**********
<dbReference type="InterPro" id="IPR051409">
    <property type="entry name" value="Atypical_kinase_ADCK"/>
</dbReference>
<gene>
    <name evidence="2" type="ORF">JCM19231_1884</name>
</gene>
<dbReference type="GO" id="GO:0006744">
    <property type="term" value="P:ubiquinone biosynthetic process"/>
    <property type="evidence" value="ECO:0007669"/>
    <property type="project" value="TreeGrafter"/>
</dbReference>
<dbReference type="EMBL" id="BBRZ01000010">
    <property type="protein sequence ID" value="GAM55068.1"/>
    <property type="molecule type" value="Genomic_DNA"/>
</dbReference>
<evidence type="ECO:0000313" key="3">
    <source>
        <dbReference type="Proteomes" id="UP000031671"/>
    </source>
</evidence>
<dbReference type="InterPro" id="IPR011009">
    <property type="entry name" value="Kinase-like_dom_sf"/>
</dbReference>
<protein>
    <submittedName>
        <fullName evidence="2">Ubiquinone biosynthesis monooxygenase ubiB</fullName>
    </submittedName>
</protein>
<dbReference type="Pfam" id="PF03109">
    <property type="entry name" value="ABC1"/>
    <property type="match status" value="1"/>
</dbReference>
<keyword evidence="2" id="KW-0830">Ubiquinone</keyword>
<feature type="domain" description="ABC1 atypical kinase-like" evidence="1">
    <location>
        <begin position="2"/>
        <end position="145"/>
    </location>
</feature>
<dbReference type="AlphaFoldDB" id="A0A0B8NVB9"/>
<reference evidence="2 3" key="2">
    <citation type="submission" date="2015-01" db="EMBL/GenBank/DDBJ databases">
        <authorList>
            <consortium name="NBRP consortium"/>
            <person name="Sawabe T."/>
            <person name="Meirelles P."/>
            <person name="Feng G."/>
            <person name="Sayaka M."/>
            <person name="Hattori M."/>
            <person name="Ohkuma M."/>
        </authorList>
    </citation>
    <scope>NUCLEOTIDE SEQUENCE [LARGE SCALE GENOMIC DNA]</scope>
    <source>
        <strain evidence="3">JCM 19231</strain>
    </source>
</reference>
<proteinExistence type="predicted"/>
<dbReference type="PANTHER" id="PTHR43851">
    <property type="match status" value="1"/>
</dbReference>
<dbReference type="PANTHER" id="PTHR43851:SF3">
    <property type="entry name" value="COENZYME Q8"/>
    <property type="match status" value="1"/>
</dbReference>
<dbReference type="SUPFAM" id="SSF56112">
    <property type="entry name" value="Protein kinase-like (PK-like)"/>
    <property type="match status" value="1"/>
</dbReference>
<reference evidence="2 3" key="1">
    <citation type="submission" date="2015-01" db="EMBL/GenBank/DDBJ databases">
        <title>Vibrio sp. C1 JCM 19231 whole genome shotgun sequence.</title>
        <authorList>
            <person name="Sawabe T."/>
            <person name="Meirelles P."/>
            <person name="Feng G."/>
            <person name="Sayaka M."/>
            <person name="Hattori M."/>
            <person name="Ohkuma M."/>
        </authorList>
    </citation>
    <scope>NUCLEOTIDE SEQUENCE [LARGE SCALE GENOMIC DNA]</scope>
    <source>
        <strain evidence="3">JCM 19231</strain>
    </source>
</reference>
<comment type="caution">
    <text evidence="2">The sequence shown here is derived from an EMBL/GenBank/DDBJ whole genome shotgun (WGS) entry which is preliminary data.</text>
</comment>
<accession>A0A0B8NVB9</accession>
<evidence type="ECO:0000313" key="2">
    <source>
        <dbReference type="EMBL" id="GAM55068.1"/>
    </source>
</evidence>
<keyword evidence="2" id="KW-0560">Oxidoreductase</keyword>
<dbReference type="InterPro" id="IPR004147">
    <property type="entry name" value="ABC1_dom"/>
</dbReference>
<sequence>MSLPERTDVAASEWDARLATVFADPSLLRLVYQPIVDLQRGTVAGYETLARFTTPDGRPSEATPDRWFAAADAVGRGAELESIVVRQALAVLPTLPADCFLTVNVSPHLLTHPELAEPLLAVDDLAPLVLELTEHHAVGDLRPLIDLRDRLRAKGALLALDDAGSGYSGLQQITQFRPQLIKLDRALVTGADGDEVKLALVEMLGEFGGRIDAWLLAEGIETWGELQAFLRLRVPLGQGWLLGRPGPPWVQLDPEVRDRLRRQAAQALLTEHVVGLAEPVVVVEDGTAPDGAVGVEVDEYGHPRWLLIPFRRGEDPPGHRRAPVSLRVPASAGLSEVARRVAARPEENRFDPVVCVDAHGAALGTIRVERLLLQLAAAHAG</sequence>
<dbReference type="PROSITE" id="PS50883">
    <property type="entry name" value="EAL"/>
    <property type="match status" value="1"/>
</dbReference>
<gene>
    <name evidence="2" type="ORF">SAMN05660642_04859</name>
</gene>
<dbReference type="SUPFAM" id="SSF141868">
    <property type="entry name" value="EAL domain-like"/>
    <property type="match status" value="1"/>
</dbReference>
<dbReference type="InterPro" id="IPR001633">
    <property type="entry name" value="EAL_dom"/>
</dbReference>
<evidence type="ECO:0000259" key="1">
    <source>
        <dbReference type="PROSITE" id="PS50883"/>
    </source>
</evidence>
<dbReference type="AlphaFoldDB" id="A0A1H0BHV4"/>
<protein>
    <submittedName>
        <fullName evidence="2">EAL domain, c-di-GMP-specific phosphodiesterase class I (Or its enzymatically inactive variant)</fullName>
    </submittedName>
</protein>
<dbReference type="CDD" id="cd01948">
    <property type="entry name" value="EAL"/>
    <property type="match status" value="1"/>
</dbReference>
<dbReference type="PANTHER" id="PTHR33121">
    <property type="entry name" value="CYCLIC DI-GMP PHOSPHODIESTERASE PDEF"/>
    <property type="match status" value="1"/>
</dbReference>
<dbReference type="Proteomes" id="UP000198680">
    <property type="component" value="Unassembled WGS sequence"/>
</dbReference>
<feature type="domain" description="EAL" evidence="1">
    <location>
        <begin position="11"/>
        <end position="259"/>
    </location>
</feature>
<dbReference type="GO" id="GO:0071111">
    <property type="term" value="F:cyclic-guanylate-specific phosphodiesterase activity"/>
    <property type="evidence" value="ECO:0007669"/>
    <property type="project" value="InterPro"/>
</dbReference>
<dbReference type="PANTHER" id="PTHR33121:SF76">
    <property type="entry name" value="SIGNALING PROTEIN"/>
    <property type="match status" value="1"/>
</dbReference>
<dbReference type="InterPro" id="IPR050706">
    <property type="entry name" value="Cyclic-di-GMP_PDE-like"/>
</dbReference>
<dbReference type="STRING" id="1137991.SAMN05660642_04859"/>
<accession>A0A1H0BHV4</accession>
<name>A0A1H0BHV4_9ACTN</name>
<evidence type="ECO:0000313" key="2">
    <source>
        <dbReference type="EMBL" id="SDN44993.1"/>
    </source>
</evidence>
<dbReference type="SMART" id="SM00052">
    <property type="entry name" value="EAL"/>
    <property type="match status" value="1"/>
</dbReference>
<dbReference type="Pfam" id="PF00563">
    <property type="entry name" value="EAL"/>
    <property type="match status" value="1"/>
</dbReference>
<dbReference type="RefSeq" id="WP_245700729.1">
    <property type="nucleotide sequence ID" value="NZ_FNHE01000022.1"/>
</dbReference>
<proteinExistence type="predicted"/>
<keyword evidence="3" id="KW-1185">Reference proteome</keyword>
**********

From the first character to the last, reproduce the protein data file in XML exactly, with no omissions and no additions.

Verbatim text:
<dbReference type="InterPro" id="IPR051409">
    <property type="entry name" value="Atypical_kinase_ADCK"/>
</dbReference>
<gene>
    <name evidence="2" type="ORF">JCM19231_1884</name>
</gene>
<dbReference type="GO" id="GO:0006744">
    <property type="term" value="P:ubiquinone biosynthetic process"/>
    <property type="evidence" value="ECO:0007669"/>
    <property type="project" value="TreeGrafter"/>
</dbReference>
<dbReference type="EMBL" id="BBRZ01000010">
    <property type="protein sequence ID" value="GAM55068.1"/>
    <property type="molecule type" value="Genomic_DNA"/>
</dbReference>
<evidence type="ECO:0000313" key="3">
    <source>
        <dbReference type="Proteomes" id="UP000031671"/>
    </source>
</evidence>
<dbReference type="InterPro" id="IPR011009">
    <property type="entry name" value="Kinase-like_dom_sf"/>
</dbReference>
<protein>
    <submittedName>
        <fullName evidence="2">Ubiquinone biosynthesis monooxygenase ubiB</fullName>
    </submittedName>
</protein>
<dbReference type="Pfam" id="PF03109">
    <property type="entry name" value="ABC1"/>
    <property type="match status" value="1"/>
</dbReference>
<keyword evidence="2" id="KW-0830">Ubiquinone</keyword>
<feature type="domain" description="ABC1 atypical kinase-like" evidence="1">
    <location>
        <begin position="2"/>
        <end position="145"/>
    </location>
</feature>
<dbReference type="AlphaFoldDB" id="A0A0B8NVB9"/>
<reference evidence="2 3" key="2">
    <citation type="submission" date="2015-01" db="EMBL/GenBank/DDBJ databases">
        <authorList>
            <consortium name="NBRP consortium"/>
            <person name="Sawabe T."/>
            <person name="Meirelles P."/>
            <person name="Feng G."/>
            <person name="Sayaka M."/>
            <person name="Hattori M."/>
            <person name="Ohkuma M."/>
        </authorList>
    </citation>
    <scope>NUCLEOTIDE SEQUENCE [LARGE SCALE GENOMIC DNA]</scope>
    <source>
        <strain evidence="3">JCM 19231</strain>
    </source>
</reference>
<proteinExistence type="predicted"/>
<dbReference type="PANTHER" id="PTHR43851">
    <property type="match status" value="1"/>
</dbReference>
<dbReference type="PANTHER" id="PTHR43851:SF3">
    <property type="entry name" value="COENZYME Q8"/>
    <property type="match status" value="1"/>
</dbReference>
<dbReference type="SUPFAM" id="SSF56112">
    <property type="entry name" value="Protein kinase-like (PK-like)"/>
    <property type="match status" value="1"/>
</dbReference>
<reference evidence="2 3" key="1">
    <citation type="submission" date="2015-01" db="EMBL/GenBank/DDBJ databases">
        <title>Vibrio sp. C1 JCM 19231 whole genome shotgun sequence.</title>
        <authorList>
            <person name="Sawabe T."/>
            <person name="Meirelles P."/>
            <person name="Feng G."/>
            <person name="Sayaka M."/>
            <person name="Hattori M."/>
            <person name="Ohkuma M."/>
        </authorList>
    </citation>
    <scope>NUCLEOTIDE SEQUENCE [LARGE SCALE GENOMIC DNA]</scope>
    <source>
        <strain evidence="3">JCM 19231</strain>
    </source>
</reference>
<comment type="caution">
    <text evidence="2">The sequence shown here is derived from an EMBL/GenBank/DDBJ whole genome shotgun (WGS) entry which is preliminary data.</text>
</comment>
<accession>A0A0B8NVB9</accession>
<evidence type="ECO:0000313" key="2">
    <source>
        <dbReference type="EMBL" id="GAM55068.1"/>
    </source>
</evidence>
<keyword evidence="2" id="KW-0560">Oxidoreductase</keyword>
<dbReference type="InterPro" id="IPR004147">
    <property type="entry name" value="ABC1_dom"/>
</dbReference>
<sequence>MSLPERTDVAASEWDARLATVFADPSLLRLVYQPIVDLQRGTVAGYETLARFTTPDGRPSEATPDRWFAAADAVGRGAELESIVVRQALAVLPTLPADCFLTVNVSPHLLTHPELAEPLLAVDDLAPLVLELTEHHAVGDLRPLIDLRDRLRAKGALLALDDAGSGYSGLQQITQFRPQLIKLDRALVTGADGDEVKLALVEMLGEFGGRIDAWLLAEGIETWGELQAFLRLRVPLGQGWLLGRPGPPWVQLDPEVRDRLRRQAAQALLTEHVVGLAEPVVVVEDGTAPDGAVGVEVDEYGHPRWLLIPFRRGEDPPGHRRAPVSLRVPASAGLSEVARRVAARPEENRFDPVVCVDAHGAALGTIRVERLLLQLAAAHAG</sequence>
<dbReference type="PROSITE" id="PS50883">
    <property type="entry name" value="EAL"/>
    <property type="match status" value="1"/>
</dbReference>
<gene>
    <name evidence="2" type="ORF">SAMN05660642_04859</name>
</gene>
<dbReference type="SUPFAM" id="SSF141868">
    <property type="entry name" value="EAL domain-like"/>
    <property type="match status" value="1"/>
</dbReference>
<dbReference type="InterPro" id="IPR001633">
    <property type="entry name" value="EAL_dom"/>
</dbReference>
<evidence type="ECO:0000259" key="1">
    <source>
        <dbReference type="PROSITE" id="PS50883"/>
    </source>
</evidence>
<dbReference type="AlphaFoldDB" id="A0A1H0BHV4"/>
<protein>
    <submittedName>
        <fullName evidence="2">EAL domain, c-di-GMP-specific phosphodiesterase class I (Or its enzymatically inactive variant)</fullName>
    </submittedName>
</protein>
<dbReference type="CDD" id="cd01948">
    <property type="entry name" value="EAL"/>
    <property type="match status" value="1"/>
</dbReference>
<dbReference type="PANTHER" id="PTHR33121">
    <property type="entry name" value="CYCLIC DI-GMP PHOSPHODIESTERASE PDEF"/>
    <property type="match status" value="1"/>
</dbReference>
<dbReference type="Proteomes" id="UP000198680">
    <property type="component" value="Unassembled WGS sequence"/>
</dbReference>
<feature type="domain" description="EAL" evidence="1">
    <location>
        <begin position="11"/>
        <end position="259"/>
    </location>
</feature>
<dbReference type="GO" id="GO:0071111">
    <property type="term" value="F:cyclic-guanylate-specific phosphodiesterase activity"/>
    <property type="evidence" value="ECO:0007669"/>
    <property type="project" value="InterPro"/>
</dbReference>
<dbReference type="PANTHER" id="PTHR33121:SF76">
    <property type="entry name" value="SIGNALING PROTEIN"/>
    <property type="match status" value="1"/>
</dbReference>
<dbReference type="InterPro" id="IPR050706">
    <property type="entry name" value="Cyclic-di-GMP_PDE-like"/>
</dbReference>
<dbReference type="STRING" id="1137991.SAMN05660642_04859"/>
<accession>A0A1H0BHV4</accession>
<name>A0A1H0BHV4_9ACTN</name>
<evidence type="ECO:0000313" key="2">
    <source>
        <dbReference type="EMBL" id="SDN44993.1"/>
    </source>
</evidence>
<dbReference type="SMART" id="SM00052">
    <property type="entry name" value="EAL"/>
    <property type="match status" value="1"/>
</dbReference>
<dbReference type="Pfam" id="PF00563">
    <property type="entry name" value="EAL"/>
    <property type="match status" value="1"/>
</dbReference>
<dbReference type="RefSeq" id="WP_245700729.1">
    <property type="nucleotide sequence ID" value="NZ_FNHE01000022.1"/>
</dbReference>
<proteinExistence type="predicted"/>
<keyword evidence="3" id="KW-1185">Reference proteome</keyword>